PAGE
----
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03 Nov 2004 15:15
For weeks, Ohio Secretary of State Kenneth Blackwell has generated controversy while deciding how voters in this crucial swing state can go about choosing a president. Now the Republican is being called on to usher the presidential election to a conclusion.
Ohio was leaning toward President George Bush on Wednesday, but not leaning far enough to be declared definitively.
At issue were provisional ballots, cast by people who didn’t update their registration after moving or didn’t appear on the regular poll lists.
Bush’s margin over Senator John Kerry was about 135 000 votes.
Blackwell speculated there could be as many as 175 000 provisional ballots, meaning they could contain the margin of victory for Kerry.
“If it takes two hours, two days or two weeks, the result that we give you will be a good result that the voters of the state of Ohio can have confidence in,” Blackwell said.
Critics view Blackwell—a black conservative who has crusaded against everything from taxes to gay marriage—as a willing pawn of the Republicans. His record and ambitions reveal him as more maverick than pawn, willing to take on anyone—Republican or Democrat, black or white—who gets in his way.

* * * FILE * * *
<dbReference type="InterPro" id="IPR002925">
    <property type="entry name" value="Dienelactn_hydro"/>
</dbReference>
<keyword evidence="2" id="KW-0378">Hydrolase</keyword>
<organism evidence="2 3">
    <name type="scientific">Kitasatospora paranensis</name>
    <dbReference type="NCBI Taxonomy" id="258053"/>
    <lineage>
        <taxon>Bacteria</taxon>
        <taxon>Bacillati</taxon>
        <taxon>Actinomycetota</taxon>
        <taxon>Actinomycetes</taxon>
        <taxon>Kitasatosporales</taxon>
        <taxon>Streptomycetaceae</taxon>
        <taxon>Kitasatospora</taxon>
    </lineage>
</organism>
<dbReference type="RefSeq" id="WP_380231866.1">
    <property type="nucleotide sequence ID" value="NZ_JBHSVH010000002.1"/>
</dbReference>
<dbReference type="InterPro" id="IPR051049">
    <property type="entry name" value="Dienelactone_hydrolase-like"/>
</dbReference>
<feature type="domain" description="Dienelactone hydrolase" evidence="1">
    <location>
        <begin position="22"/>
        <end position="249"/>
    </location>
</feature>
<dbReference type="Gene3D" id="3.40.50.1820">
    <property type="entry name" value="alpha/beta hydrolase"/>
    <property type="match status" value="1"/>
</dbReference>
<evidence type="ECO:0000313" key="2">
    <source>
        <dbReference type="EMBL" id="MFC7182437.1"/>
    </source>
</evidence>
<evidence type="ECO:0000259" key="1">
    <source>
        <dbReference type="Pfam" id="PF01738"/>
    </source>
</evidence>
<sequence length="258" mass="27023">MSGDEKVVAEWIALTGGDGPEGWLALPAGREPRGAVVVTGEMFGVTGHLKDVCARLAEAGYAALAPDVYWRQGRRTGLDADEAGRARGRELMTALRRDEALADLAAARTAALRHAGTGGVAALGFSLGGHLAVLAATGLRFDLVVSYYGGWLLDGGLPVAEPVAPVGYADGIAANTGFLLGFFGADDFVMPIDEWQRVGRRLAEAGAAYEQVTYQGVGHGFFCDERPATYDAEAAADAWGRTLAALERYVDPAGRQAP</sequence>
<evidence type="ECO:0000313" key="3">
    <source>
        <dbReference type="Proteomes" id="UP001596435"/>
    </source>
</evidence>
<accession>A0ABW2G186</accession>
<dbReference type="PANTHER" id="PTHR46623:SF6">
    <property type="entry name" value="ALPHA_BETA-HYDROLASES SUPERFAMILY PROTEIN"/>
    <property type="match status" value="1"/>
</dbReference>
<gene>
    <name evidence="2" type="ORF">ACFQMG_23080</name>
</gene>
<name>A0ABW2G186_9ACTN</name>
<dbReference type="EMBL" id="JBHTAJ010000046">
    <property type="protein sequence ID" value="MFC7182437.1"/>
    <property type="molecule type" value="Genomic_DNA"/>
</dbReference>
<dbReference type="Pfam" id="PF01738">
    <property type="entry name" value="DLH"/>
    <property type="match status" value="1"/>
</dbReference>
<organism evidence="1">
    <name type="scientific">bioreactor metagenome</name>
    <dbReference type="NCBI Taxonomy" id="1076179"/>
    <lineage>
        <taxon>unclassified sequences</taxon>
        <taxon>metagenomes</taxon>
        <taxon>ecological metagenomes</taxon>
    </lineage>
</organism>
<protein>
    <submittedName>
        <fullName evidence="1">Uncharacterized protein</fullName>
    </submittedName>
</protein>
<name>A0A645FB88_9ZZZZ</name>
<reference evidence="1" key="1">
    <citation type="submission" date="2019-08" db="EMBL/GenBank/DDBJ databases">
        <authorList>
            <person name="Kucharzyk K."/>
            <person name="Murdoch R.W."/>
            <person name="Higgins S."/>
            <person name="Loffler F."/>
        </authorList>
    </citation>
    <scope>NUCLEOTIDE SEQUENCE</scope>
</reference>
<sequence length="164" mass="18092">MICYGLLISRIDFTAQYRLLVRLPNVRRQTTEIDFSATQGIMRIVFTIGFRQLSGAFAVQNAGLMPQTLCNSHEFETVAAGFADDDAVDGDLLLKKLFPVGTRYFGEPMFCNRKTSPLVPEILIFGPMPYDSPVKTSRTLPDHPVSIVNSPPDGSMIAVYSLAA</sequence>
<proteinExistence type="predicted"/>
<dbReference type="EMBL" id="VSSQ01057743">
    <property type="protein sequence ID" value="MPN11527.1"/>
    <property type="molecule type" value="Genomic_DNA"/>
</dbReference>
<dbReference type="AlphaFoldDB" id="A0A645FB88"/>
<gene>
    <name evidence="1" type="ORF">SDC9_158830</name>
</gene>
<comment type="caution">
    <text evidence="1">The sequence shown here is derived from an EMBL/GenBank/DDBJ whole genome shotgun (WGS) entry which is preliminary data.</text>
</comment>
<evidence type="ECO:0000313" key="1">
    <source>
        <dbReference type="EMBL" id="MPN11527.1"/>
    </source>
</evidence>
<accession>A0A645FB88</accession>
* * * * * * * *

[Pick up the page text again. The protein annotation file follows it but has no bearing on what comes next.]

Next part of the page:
“If you get pushed around,” Blackwell has said, “people will just push you around more.”
Groups from the National Association for the Advancement of Coloured People to the League of Women Voters have denounced his decisions in recent months.
First, Blackwell tried enforcing an archaic rule requiring voter registration cards to be printed on 80-pound paper.
Then he was sued for an order requiring voters to cast provisional ballots in the precinct where they live as opposed to any precinct in the county, which he called a recipe for chaos. Democrats said it would hurt minorities and the poor.
Blackwell backed off from the paper weight rule, but won in federal court on provisional ballots. He also handed the Democrats a major election victory by ruling to keep independent candidate Ralph Nader off the ballot, finding evidence of fraud on Nader’s campaign petitions in Ohio.
“I’m in the business of managing and administering a fair and effective election,” Blackwell said Wednesday. “That’s what we’ve done in the state of Ohio.”
In keeping with his penchant for strong positions, Blackwell undertook election legal battles as secretary of state even as he campaigned in favour of one of the country’s toughest gay marriage bans.
Voters approved the ban by a 3-2 margin. Opponents filed an elections complaint alleging Blackwell aired misleading radio ads, but the Ohio Elections Commission cleared him of any wrongdoing.—Sapa-AP
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